Management Structure

Organisational Structure

Analysing your business’s organisational structure may bring down your overheads, increase employee satisfaction, and improve productivity.

  • Determine where changes in your organisational structure, company structure, and team structure may be needed by using surveys and meetings with managers, executives, and Board members.
  • Create a report that suggests how to improve how the business runs.

The way you choose to structure your organisation will have a significant impact on how it develops. For example, your teams will develop expertise based on the regions they work in or the beneficiaries they work with. As you develop your organisation, take a moment to think about what kind of structure will work best for your business.

If you aim to build an agile, responsible, flexible, fast moving, and proactive organisation, you will need to be able to entrust decision making to front-facing staff. This often means that mistakes may be made, but your team will move forward, choosing not to focus on bureaucracy or hierarchy.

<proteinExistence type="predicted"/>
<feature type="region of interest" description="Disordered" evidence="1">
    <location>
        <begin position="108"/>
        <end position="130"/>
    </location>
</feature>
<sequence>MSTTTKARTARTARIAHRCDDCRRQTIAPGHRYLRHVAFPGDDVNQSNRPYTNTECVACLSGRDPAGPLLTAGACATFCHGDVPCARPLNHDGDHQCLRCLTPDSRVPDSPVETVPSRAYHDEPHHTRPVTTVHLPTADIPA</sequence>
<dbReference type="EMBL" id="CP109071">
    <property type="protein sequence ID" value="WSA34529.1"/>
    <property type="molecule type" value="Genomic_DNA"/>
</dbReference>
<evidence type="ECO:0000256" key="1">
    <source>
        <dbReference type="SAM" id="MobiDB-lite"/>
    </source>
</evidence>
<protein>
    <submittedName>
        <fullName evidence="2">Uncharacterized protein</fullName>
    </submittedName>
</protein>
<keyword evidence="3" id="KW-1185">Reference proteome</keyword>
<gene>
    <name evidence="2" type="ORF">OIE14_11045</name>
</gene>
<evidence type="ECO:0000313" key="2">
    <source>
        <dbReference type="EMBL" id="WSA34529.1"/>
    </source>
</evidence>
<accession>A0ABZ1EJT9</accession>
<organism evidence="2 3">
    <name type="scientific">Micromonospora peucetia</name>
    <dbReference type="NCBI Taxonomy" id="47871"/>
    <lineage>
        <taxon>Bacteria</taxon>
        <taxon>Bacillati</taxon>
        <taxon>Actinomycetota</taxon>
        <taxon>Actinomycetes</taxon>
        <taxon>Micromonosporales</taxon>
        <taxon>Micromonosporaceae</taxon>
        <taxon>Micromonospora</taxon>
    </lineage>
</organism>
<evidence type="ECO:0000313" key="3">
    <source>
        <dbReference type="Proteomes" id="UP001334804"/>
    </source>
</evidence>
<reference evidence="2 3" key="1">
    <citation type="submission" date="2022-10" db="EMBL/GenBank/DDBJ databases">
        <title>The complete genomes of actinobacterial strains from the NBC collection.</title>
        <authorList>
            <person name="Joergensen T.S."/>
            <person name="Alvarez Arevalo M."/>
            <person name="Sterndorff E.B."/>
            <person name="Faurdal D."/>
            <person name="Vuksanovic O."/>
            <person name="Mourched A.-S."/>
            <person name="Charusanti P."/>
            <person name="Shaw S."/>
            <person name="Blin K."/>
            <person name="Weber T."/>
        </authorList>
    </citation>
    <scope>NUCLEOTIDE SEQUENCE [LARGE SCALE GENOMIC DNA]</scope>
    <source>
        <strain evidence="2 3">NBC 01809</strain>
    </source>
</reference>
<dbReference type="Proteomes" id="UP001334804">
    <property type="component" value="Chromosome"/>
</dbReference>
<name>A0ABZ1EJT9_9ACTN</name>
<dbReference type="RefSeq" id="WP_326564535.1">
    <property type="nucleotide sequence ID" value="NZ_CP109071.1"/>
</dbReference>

If your team structure allows for immediate and creative responses, this may work well. However, if your organisation is highly detail-oriented, you may want to create a more hierarchical management structure that allows for thorough analysis, checks, and feedback by management before tests, revisions, and possible implementation. This places an emphasis on getting it right but is considerably more time consuming.

Many organisations operate somewhere between these two company structures, with flexibility in some areas and greater managerial involvement in others. Flatter organisations are often more creative, while business structures with significant managerial presence will move less quickly.

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